Air Vice-Marshal Simon Rochelle, chief of staff for capability and force development with the Royal Air Force, told Defense News in an article published this week that once the port is built and ready for launches in 2023, it should be used to send "operationally relevant assets into space."
For Rochelle, it's about being able to deploy emergency supplies via a small satellite orbiting Earth.
"It may be beneficial to have a smallsat, a cube or something to be launched over a humanitarian disaster area, and you just happen to have one good to go and you can put it in the right place," Rochelle told the website following a meeting with researchers leading the Sutherland project.
"Then in a time of contested [activities], what you want to have is resilience…. It just might need to be replacing a few as things happen and occur. It's that ability. We think it's important to be responsive," he added.
Although Rochelle indicated that satellites would be restocked with supplies within 72 hours, he stressed that the project was still in the very early stages.
"It's an immature process at the moment, but we know we want [responsive launch], and we know we think it's important, and we haven't got beyond that point in real details," he told the outlet.
When asked if UK allies should consider using the Scotland spaceport once it's operational, the official responded by saying, "Why not?"
"We go and buy airplanes together; we can buy AWACS together; think of federated capability; think of how partners work symbiotically with each other," he said. "The more we can — Five-Eyes and allies — respond effectively, or even offer deterrence, dissuasion, we may actually control that space domain rather than being threatened or outmaneuvered in the space domain."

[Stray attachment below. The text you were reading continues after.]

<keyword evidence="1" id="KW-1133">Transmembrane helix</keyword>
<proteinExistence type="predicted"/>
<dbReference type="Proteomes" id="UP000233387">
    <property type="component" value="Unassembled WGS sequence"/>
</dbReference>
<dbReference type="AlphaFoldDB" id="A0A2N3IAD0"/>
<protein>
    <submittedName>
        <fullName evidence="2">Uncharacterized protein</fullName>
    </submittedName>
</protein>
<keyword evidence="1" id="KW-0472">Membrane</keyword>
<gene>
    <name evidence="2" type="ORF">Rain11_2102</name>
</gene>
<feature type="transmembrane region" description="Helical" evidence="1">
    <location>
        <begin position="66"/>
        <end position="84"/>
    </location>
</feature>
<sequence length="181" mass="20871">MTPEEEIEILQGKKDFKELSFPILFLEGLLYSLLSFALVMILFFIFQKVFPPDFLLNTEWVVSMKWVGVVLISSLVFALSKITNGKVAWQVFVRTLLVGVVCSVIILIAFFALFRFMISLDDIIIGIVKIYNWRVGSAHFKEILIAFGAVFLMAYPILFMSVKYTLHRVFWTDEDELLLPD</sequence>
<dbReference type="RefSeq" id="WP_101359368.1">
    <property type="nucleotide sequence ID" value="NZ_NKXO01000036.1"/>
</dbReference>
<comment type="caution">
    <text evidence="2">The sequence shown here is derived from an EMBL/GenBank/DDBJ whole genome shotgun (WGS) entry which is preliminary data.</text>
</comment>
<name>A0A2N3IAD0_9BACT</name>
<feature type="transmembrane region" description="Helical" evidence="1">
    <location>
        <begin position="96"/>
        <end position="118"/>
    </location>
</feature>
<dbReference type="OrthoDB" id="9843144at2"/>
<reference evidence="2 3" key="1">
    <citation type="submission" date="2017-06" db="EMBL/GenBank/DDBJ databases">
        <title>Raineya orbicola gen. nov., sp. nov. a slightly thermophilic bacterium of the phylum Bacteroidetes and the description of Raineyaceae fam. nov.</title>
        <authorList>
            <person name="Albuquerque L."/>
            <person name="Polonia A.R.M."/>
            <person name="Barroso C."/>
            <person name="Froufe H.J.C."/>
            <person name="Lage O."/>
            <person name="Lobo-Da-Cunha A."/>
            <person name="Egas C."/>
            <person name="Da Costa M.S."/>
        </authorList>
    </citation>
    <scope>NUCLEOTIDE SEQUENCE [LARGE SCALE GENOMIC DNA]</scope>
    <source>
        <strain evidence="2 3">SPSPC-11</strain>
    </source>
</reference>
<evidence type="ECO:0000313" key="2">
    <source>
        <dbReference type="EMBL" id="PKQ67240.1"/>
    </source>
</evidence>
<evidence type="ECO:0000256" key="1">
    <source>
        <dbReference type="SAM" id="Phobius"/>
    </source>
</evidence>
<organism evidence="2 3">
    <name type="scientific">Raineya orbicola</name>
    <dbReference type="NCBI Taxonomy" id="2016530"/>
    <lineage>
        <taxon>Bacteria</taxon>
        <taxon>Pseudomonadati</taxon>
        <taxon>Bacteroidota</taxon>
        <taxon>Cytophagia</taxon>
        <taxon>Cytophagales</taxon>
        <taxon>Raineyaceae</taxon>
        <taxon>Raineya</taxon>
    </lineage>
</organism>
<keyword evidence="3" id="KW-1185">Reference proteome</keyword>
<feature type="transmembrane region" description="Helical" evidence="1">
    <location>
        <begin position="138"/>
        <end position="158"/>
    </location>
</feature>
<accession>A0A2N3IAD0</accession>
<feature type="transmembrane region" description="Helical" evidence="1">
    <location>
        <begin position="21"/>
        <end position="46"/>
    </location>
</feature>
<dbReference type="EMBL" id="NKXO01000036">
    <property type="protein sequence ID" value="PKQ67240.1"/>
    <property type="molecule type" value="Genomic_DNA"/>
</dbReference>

The UK government announced that it was moving forward with the project on Sunday, coinciding with the beginning of the Farnborough International Airshow. The Sutherland project, to be headed by Lockheed Martin and UK-based Orbex, will establish vertical launch operations and develop a new, innovative rocket.
"As a nation of innovators and entrepreneurs, we want Britain to be the first place in mainland Europe to launch satellites as part of our Industrial Strategy," Business Secretary Greg Clark said in a statement. "The UK's thriving space industry, research community and aerospace supply chain put the UK in a leading position to develop both vertical and horizontal launch sites."
"This will build on our global reputation for manufacturing small satellites and help the whole country capitalize on the huge potential of the commercial space age," he added.
As Sputnik previously reported, the UK government will allocate some $3.3 million for the construction of the site to developer Highlands and Islands Enterprise. Lockheed Martin and Orbex were awarded two grants by the UK Space Agency that total roughly $30.8 million.